Findings of the Agri-Food Strategy Group Synthesis Report are launched

Farm expansion is not sufficient to ensure the development of an agri-food industry that is both internationally competitive and sustainable. In addition to getting bigger, farmers need to get better.

That’s the view of the Agri-Food Strategy Group whose Synthesis Report was formally launched by European Commissioner for Agriculture and Rural Development, Mr. Phil Hogan, at the Agri-Food Strategy Conference in Dublin on 23rd October 2015.

Launching the Synthesis Report, Commissioner Phil Hogan, commented, “As EU Commissioner, I am always encouraged when Member States take the initiative to prepare their farmers and agri-food sectors for the 21st Century. This is a time of great change in the sector, with both challenges and opportunities appearing from all angles. Those who prepare themselves best today will reap the benefits tomorrow.”

This ethos underpins the Synthesis Report, and indeed all the work done by the Agri-Food Strategy Group. Many of your core themes - from financial sustainability to food chain integration, from environmental resilience to research and innovation – overlap with my own ambitions for the reformed CAP."

Delegates also heard from Professor Michael Monaghan, Vice-President for Development, UCD College of Health and Agricultural Sciences, who argued that, “To become more competitive in international markets, Irish agriculture will need to raise its technical and business capacities and the marketable quality of its produce, to ensure both its environmental sustainability and future economic success. To achieve these twin goals, our report calls for significant investment at both EU and Member State levels in the development of Sustainably-Competitive food production systems.”

A re-shaped Common Agriculture Policy (CAP) was also discussed as the most appropriate policy framework to incentivise a radical shift and widening of agri-food objectives. Director General of the Institute of International and European Affairs, Tom Arnold stated, “We identified two immediate goals for a re-shaped CAP. Firstly, the issue of an adequate response by the agri-food sector to Climate Change and secondly, some sort of safety net is urgently needed to protect food supply systems from the wilder excesses of price fluctuation on open markets. Since the removal of production quotas, farmers all over Europe now clearly understand this need.”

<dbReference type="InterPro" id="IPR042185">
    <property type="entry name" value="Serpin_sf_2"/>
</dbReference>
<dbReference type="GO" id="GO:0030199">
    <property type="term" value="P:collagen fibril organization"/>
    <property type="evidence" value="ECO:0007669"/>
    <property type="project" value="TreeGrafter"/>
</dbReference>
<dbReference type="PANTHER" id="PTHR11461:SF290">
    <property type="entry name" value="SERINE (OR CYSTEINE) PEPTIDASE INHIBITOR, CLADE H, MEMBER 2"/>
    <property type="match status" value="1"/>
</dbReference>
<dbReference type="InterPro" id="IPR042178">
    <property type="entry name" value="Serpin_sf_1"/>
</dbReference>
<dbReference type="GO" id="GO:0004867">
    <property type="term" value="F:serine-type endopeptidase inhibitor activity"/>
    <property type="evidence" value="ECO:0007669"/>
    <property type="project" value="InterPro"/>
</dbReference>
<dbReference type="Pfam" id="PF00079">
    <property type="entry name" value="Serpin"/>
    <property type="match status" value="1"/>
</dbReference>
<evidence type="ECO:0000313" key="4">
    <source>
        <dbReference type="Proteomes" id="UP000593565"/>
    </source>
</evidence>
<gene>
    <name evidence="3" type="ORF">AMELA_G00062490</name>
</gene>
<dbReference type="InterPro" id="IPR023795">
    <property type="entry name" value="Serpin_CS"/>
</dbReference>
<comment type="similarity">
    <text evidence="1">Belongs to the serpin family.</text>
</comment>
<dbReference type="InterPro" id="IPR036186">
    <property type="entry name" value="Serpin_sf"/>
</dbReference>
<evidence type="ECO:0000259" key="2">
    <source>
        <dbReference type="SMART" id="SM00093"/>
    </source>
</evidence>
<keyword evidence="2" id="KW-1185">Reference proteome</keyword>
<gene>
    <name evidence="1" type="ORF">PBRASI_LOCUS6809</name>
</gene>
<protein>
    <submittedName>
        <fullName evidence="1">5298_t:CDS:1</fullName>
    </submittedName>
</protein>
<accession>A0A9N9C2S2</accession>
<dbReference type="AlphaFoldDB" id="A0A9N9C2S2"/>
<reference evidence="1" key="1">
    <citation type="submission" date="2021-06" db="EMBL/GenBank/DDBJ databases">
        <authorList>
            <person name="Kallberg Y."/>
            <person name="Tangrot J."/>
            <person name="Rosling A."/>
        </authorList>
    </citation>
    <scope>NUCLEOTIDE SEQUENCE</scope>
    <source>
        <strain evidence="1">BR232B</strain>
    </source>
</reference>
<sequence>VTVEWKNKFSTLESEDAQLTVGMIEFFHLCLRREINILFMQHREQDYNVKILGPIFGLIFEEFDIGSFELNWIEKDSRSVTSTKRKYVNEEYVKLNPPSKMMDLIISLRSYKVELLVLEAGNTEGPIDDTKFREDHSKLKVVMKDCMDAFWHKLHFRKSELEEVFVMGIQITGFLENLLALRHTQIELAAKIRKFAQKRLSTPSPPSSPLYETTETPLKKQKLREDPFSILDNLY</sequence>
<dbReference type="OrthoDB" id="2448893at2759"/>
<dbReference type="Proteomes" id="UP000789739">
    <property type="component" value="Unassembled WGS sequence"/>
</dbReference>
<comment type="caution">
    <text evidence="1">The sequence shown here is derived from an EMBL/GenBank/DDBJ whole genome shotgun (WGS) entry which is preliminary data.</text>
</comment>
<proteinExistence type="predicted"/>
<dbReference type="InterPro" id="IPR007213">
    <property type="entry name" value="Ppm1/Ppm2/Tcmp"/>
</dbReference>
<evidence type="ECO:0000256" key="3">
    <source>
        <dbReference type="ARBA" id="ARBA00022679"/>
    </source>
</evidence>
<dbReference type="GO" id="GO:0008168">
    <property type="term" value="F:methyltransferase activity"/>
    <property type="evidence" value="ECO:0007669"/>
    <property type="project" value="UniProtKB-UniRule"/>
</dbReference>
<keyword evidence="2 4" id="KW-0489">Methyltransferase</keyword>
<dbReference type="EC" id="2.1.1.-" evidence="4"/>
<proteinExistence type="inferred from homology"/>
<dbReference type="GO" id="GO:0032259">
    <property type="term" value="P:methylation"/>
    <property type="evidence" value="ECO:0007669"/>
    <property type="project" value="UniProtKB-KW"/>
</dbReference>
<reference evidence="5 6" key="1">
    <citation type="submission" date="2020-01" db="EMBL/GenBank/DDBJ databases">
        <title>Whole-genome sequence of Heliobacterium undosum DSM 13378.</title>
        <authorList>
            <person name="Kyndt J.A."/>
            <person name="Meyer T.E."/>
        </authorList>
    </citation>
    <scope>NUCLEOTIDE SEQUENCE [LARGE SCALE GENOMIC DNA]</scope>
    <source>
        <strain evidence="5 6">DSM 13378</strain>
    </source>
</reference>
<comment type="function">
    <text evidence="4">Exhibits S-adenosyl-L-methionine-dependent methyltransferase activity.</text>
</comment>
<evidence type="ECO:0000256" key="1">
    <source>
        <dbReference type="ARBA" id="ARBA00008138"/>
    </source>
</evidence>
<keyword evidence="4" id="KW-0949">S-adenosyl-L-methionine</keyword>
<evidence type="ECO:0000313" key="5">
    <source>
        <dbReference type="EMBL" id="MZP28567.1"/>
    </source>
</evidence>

Grant Thornton’s Pat Burke pointed out that not everything identified by the Agri-Food Strategy Group is dependent on actions by Brussels. He noted that, “Much lies within the remit of the Irish agri-food sector. The current Irish food production business model lacks significant alignment; it distributes reward across the supply chain without reference to assets employed, financial and operating risks, or responsibility for regulatory compliance. A national aligned business model would ensure that resources are allocated efficiently, and that risks and rewards are shared appropriately. Such mutual interdependence would ensure economic survival and sustainability.”

Former Teagasc Director Professor Liam Downey concluded the conference by highlighting that, “Perhaps the most important longer-term strategy advocated in the Agri-Food Strategy Report, is its call for a re-appraisal of educational and training provisions throughout the Sector. This is needed to ensure that the next generation of farmers and agriculturalists are better equipped to deal with increasingly complex business management decisions and multi-dimensional technical demands in the industry.”

The Agri-Food Strategy Group is a collection of agri-food experts and policy strategists who came together informally and in a voluntary capacity in 2014. The outcome of their collaboration formed the basis of the Synthesis Report launched this morning at the Agri-Food Strategy Conference in Dublin. Their objective was to provide strategic responses to the formidable array of challenges and uncertainties facing agriculture and food production and initiate a general debate on these issues.

The Agri-Food Strategy Group’s Synthesis Report draws conclusions to provide an objective and constructive contribution to an important national debate concerning the improved performance of Irish agriculture in all its economic, societal and environmental dimensions.

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